"And the rockets' red glare, the bombs bursting in air, gave proof through the night that our flag was still there..." —The Star-Spangled Banner
Being an early bird I had already been up since 5:00 am tinkering away on my MacBook. A fourth boom and I grabbed my phone and went to the window. I could hear the girls talking upstairs; obviously the booms woke them. A fifth boom and then I saw it: the spectacular flower of an exploding firework. Then multiple booms with more reds and whites and blues and a myriad of other colors.
I aimed the camera to try and capture a firework mid-flower, instead of calling the police, but the booms stopped. I waited, the girls came downstairs (which was around the time they wake up anyway), and the fireworks stopped.
These weren't just a box of illegal jumbo fireworks bought in Nevada or Mexico. No, these were pretty cool fireworks. Disneyland pretty. The stadium-quality variety. Shot off at 5:28 in the morning for over five minutes down the street in the vacant lot where the local weekly farmer's market is held.
Disruptive? Yes. Annoying? Yes. Pretty? Yes. Dangerous? Maybe, but since they exploded over a vacant lot, probably not. Illegal? Well, yes, considering that fireworks of any kind are illegal in Santa Cruz County.
The Mama got up shortly after the girls did ask asked what the booms were. I told her and the first thing she said was, "Did they girls get to see them?"
I told her no, that they didn't get to see them. The booms woke them, though. But after we were all up and sunrise yawned and stretched her lavender hands skyward, I reflected and gave thanks with a silent reverent prayer that I had my family with me, safe and sound and healthy, with sustenance and shelter, fairly secure in a seaside community at the South end of the greater Bay Area in the Golden State of one of the greatest nations ever to be created and sustained in the history of the world. A nation of immigrants wanting a better life for themselves, the "huddled masses," to have the freedoms they didn't have in their homelands, whether driven out because of religious and/or political persecution, disease, famine and/or especially war.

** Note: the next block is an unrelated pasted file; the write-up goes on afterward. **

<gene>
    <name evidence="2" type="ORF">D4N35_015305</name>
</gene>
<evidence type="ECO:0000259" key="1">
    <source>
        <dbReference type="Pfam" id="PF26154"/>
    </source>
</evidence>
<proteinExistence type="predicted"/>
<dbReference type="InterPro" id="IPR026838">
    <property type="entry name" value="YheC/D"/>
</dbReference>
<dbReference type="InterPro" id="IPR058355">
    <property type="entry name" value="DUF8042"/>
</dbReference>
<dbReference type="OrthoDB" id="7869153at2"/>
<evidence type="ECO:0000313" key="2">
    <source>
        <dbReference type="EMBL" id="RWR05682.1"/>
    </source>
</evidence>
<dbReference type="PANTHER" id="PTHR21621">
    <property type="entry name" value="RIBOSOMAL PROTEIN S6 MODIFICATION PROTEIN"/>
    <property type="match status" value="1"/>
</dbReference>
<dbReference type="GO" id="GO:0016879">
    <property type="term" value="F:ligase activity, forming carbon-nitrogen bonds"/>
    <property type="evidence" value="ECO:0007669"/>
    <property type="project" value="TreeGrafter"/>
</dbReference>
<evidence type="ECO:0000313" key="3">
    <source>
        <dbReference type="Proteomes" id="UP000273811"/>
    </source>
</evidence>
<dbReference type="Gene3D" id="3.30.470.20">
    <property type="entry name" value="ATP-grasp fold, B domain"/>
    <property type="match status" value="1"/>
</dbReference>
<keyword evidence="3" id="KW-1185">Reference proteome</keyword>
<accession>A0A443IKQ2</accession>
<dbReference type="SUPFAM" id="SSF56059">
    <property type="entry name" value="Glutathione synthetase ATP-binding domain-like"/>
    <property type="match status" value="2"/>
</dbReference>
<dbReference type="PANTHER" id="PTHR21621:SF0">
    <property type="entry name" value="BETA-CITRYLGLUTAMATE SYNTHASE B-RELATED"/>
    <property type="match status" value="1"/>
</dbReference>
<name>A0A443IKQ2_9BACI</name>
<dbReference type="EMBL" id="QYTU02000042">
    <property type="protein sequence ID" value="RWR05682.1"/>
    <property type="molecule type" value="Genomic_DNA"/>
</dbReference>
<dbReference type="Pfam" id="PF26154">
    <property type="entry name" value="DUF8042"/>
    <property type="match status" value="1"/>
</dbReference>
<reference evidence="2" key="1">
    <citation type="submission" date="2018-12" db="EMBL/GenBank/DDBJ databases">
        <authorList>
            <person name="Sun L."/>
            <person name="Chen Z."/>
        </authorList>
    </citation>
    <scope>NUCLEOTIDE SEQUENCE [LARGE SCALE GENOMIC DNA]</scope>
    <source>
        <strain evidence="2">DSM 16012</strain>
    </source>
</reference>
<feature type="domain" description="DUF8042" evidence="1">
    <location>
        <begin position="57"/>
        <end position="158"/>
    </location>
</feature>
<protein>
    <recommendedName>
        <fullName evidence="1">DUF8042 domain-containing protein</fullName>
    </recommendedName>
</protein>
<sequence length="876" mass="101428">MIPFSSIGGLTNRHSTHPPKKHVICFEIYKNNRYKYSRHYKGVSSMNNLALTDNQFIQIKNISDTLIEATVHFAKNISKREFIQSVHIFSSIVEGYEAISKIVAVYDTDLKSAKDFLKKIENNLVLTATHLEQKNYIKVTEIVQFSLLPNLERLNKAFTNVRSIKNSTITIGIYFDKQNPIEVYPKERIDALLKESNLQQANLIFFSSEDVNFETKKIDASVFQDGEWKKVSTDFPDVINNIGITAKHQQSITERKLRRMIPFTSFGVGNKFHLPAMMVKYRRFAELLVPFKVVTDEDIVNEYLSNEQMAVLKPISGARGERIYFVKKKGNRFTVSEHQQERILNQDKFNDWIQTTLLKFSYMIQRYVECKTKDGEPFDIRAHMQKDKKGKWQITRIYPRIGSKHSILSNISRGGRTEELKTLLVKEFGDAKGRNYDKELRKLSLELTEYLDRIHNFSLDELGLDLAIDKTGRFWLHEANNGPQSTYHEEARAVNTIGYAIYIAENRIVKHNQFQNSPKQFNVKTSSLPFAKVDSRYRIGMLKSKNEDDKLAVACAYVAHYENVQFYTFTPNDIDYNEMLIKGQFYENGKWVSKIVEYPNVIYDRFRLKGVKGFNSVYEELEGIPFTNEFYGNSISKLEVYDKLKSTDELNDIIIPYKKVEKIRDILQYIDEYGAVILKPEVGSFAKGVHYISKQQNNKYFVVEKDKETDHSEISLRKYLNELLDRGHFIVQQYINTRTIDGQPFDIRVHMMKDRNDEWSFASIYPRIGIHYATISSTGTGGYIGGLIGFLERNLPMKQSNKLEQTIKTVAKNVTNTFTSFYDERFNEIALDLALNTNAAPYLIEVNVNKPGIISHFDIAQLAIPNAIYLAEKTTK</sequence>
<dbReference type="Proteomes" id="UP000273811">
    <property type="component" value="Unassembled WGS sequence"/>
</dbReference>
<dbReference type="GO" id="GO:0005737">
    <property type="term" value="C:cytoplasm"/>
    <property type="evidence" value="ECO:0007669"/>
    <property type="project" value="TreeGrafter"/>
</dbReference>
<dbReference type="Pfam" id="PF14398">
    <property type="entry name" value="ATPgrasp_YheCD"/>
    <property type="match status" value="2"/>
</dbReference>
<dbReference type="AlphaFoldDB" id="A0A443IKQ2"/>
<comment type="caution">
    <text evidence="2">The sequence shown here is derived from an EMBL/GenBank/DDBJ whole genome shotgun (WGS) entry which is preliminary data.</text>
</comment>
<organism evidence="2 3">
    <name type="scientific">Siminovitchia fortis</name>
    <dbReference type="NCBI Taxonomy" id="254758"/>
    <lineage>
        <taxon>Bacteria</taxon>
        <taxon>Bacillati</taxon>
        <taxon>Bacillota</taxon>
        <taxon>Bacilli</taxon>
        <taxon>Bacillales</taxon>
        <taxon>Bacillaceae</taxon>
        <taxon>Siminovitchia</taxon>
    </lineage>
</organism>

Granted, it was at the expense of those who had already lived her for thousands of years, but that's a story for another time, and not one to be told in any form fully sanitized to validate America's Thanksgiving folklore.
No, I was just thankful in the moment as I try to do daily reflecting on who I am and what I have, taking little for granted when I'm mindfully present.
But then the sentiment of a family member interrupted my prayer with an important question, one she posted the day before when referencing a video about the harsh reality of Syrian refugees clamoring for safety in Greece (or insert your Western country of choice here). It was right after my weekly beach run, the one where I share a picture of the remaining natural bridge at Natural Bridges State Park and some creative and cutesy phrase. Of course it was "This week on God Bless everyone beach run."
She had posted:
Imagine this is your family, fleeing for your lives, trying to provide your children with a safe and decent childhood.
My response was: Amen. But most of us don't want to imagine, so we don't.
Wherever you fall on the ideological and political spectrum, and whatever you believe we should be doing or not doing to address this latest global crisis, most of you will go through your lives unscathed, just as hopefully many of your children and children's children will as well, but as I wrote last week, together the aggregate power of your safety plans may just change the world.
Maybe. But with the rockets' red glare from this morning, to those from this afternoon when my daddy time with the girls turned into a battle of #BhivePower wills (that I lost), the only proof I need is that my home and family are still here with me, and I with them.
Plus the proof that we still live in the land of the free and the home of the brave. The brave who shouldn't fear but be aware, who shouldn't blame but be responsible, who shouldn't resent but be empathic, who shouldn't hate but still be wary and vigilant to protect country, community and family. The brave who, if they can truly provide their children with a safe and decent childhood, should do just that.
And maybe, just maybe, we'll give ourselves a new reason to give thanks by helping those fighting for their lives abroad because of war and terrorism, and those fighting for their lives at home because of economic hardship and prolonged hunger.
Happy Thanksgiving America. We know you can do this.